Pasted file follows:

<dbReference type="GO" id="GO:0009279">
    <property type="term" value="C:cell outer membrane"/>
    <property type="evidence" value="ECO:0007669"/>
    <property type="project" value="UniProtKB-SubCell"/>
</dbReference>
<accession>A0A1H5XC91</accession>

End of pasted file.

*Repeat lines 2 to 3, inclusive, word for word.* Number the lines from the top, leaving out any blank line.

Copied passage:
    <property type="term" value="C:cell outer membrane"/>
    <property type="evidence" value="ECO:0007669"/>